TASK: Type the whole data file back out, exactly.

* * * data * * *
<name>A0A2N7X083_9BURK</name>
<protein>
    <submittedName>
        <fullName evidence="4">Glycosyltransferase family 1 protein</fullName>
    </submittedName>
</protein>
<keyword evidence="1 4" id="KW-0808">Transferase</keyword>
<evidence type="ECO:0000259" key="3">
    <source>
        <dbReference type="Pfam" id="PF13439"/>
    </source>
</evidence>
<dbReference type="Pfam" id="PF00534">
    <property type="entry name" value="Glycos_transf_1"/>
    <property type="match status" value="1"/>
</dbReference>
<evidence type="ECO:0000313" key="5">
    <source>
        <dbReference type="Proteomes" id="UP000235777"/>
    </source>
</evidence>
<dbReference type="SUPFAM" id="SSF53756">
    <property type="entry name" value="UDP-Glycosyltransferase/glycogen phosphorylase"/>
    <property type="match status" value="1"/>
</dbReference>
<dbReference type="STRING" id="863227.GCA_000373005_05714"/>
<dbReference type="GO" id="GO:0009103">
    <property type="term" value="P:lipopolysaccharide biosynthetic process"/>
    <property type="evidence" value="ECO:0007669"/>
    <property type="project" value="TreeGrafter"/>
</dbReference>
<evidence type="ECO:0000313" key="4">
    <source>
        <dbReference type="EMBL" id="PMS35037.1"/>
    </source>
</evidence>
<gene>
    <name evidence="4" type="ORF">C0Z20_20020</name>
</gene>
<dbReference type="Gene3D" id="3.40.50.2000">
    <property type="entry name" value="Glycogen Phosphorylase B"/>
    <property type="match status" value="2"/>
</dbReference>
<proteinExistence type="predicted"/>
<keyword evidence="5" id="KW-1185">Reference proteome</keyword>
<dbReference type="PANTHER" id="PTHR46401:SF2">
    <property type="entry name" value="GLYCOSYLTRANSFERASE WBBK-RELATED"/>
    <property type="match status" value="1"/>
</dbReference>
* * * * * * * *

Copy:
<name>A0A2N7X083_9BURK</name>
<protein>
    <submittedName>
        <fullName evidence="4">Glycosyltransferase family 1 protein</fullName>
    </submittedName>
</protein>
<keyword evidence="1 4" id="KW-0808">Transferase</keyword>
<evidence type="ECO:0000259" key="3">
    <source>
        <dbReference type="Pfam" id="PF13439"/>
    </source>
</evidence>
<dbReference type="Pfam" id="PF00534">
    <property type="entry name" value="Glycos_transf_1"/>
    <property type="match status" value="1"/>
</dbReference>
<evidence type="ECO:0000313" key="5">
    <source>
        <dbReference type="Proteomes" id="UP000235777"/>
    </source>
</evidence>
<dbReference type="SUPFAM" id="SSF53756">
    <property type="entry name" value="UDP-Glycosyltransferase/glycogen phosphorylase"/>
    <property type="match status" value="1"/>
</dbReference>
<dbReference type="STRING" id="863227.GCA_000373005_05714"/>
<dbReference type="GO" id="GO:0009103">
    <property type="term" value="P:lipopolysaccharide biosynthetic process"/>
    <property type="evidence" value="ECO:0007669"/>
    <property type="project" value="TreeGrafter"/>
</dbReference>
<evidence type="ECO:0000313" key="4">
    <source>
        <dbReference type="EMBL" id="PMS35037.1"/>
    </source>
</evidence>
<gene>
    <name evidence="4" type="ORF">C0Z20_20020</name>
</gene>
<dbReference type="Gene3D" id="3.40.50.2000">
    <property type="entry name" value="Glycogen Phosphorylase B"/>
    <property type="match status" value="2"/>
</dbReference>
<proteinExistence type="predicted"/>
<keyword evidence="5" id="KW-1185">Reference proteome</keyword>
<dbReference type="PANTHER" id="PTHR46401:SF2">
    <property type="entry name" value="GLYCOSYLTRANSFERASE WBBK-RELATED"/>
    <property type="match status" value="1"/>
</dbReference>